New law allows craft distilleries to skip distributors, sell limited amount of product to bars

  • Illinois' craft distilleries are now allowed to sell a limited amount of products directly to bars, restaurants and retailers under a law that was sparked by state Sen. Dan McConchie of Hawthorn Woods. McConchie, left, joined Copper Fiddle Distillery owners Jose Hernandez and Fred Robinson in Lake Zurich to discuss the issue in 2017.

    Illinois' craft distilleries are now allowed to sell a limited amount of products directly to bars, restaurants and retailers under a law that was sparked by state Sen. Dan McConchie of Hawthorn Woods. McConchie, left, joined Copper Fiddle Distillery owners Jose Hernandez and Fred Robinson in Lake Zurich to discuss the issue in 2017. Daily Herald file photo, 2017

 
 
Updated 8/26/2019 3:53 PM

Similar to small breweries and winemakers, Illinois' craft distilleries are now allowed to sell a limited amount of products directly to bars, restaurants and retailers under a law that was sparked by a suburban state senator.

Under the measure signed into law Friday by Gov. J.B. Pritzker and effective immediately, distilleries producing up to 50,000 gallons of spirits annually can bypass liquor distributors and sell and deliver a maximum of 5,000 gallons. The law also allows "still pubs" to sell the booze made in-house and other alcoholic beverages, similar to how breweries can sell wine.

                                                                                                                                                                                                                       
 

State Sen. Dan McConchie of Hawthorn Woods said the idea to let small hard-liquor producers have limited self-distribution surfaced about three years ago in a meeting he had with the owners of Copper Fiddle Distillery in Lake Zurich. He said Monday that Copper Fiddle was without a distributor for about three months in 2018 and unable to get its product to a wider audience.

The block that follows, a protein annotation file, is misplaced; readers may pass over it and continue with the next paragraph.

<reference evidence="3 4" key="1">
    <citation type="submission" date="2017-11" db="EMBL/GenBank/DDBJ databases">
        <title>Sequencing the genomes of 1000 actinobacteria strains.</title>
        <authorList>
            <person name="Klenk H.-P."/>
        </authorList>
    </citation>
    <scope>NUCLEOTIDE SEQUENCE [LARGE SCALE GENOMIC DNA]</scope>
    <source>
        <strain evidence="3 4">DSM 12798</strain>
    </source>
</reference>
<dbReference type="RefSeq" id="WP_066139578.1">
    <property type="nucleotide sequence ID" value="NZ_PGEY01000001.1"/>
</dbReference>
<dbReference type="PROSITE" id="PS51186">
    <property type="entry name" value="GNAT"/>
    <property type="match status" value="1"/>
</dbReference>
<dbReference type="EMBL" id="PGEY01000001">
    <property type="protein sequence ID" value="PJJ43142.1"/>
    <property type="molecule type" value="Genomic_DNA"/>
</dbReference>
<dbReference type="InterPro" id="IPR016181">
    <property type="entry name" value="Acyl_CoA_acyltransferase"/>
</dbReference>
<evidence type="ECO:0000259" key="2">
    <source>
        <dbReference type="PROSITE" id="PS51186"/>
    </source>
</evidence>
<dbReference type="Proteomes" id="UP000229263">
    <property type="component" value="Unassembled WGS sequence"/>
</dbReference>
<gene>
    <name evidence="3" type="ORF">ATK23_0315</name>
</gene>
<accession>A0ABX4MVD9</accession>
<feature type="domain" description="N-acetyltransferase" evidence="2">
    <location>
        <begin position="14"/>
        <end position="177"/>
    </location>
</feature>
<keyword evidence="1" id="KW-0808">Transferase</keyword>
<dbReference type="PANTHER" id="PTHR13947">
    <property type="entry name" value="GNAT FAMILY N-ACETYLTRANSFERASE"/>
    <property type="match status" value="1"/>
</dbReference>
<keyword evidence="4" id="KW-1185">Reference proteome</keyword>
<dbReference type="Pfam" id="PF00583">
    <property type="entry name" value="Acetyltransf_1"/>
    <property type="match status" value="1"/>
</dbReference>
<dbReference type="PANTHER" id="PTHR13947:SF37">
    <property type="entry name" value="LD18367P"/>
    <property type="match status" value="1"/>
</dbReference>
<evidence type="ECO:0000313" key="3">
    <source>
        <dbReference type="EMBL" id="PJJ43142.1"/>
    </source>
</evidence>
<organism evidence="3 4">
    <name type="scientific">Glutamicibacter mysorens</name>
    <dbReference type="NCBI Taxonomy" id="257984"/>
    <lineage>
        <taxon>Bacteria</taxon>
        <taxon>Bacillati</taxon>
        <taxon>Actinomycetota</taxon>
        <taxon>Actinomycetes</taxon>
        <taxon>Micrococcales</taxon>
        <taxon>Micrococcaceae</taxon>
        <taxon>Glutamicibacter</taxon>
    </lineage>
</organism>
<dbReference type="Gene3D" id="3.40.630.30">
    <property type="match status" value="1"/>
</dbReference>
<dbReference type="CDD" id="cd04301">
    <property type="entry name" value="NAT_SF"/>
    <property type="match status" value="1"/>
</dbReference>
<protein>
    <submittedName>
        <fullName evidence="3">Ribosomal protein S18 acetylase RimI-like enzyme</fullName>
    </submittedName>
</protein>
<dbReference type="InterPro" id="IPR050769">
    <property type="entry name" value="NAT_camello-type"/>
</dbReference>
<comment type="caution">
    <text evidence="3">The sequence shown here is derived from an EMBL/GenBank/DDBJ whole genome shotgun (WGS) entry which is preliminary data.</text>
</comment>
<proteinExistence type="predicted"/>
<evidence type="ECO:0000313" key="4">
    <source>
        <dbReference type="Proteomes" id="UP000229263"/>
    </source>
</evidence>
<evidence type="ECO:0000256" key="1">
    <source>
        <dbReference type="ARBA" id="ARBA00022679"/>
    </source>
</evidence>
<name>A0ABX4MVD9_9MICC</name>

Proponents said they wanted the distilleries to be on par with the craft breweries and wineries that have been able to skip the distributors and sell limited amounts of products directly to the bars, eateries and other places to help build brand recognition and consumer loyalty.

In pushing for the law, Copper Fiddle co-owner Fred Robinson spoke about how a bar across the street sometimes requested delivery of a few extra bottles of whiskey, rum or gin, but the state had prevented his business from filling the small order without a distributor.

"This new law is a very welcome, overdue change that puts craft distilleries in Illinois at parity with microbreweries and wineries," Robinson said. "It gives the newer, small craft distilleries the ability to compete and establish a brand on their own without relying on the wholesaler to move the product at the wholesaler's pace."

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Not all small distilleries were on board with amending the state's 85-year-old liquor control act to allow the limited self-distribution.

Paul Hletko, founder of Few Spirits in Evanston, said Illinois' three-tiered system of producers, liquor distributors and retail establishments works well. He said the self-delivery option could lead craft distillers to work against each other.

McConchie said the small distilleries would prefer to grow and produce more than 50,000 gallons of spirits annually, thus being required to use a distributor.

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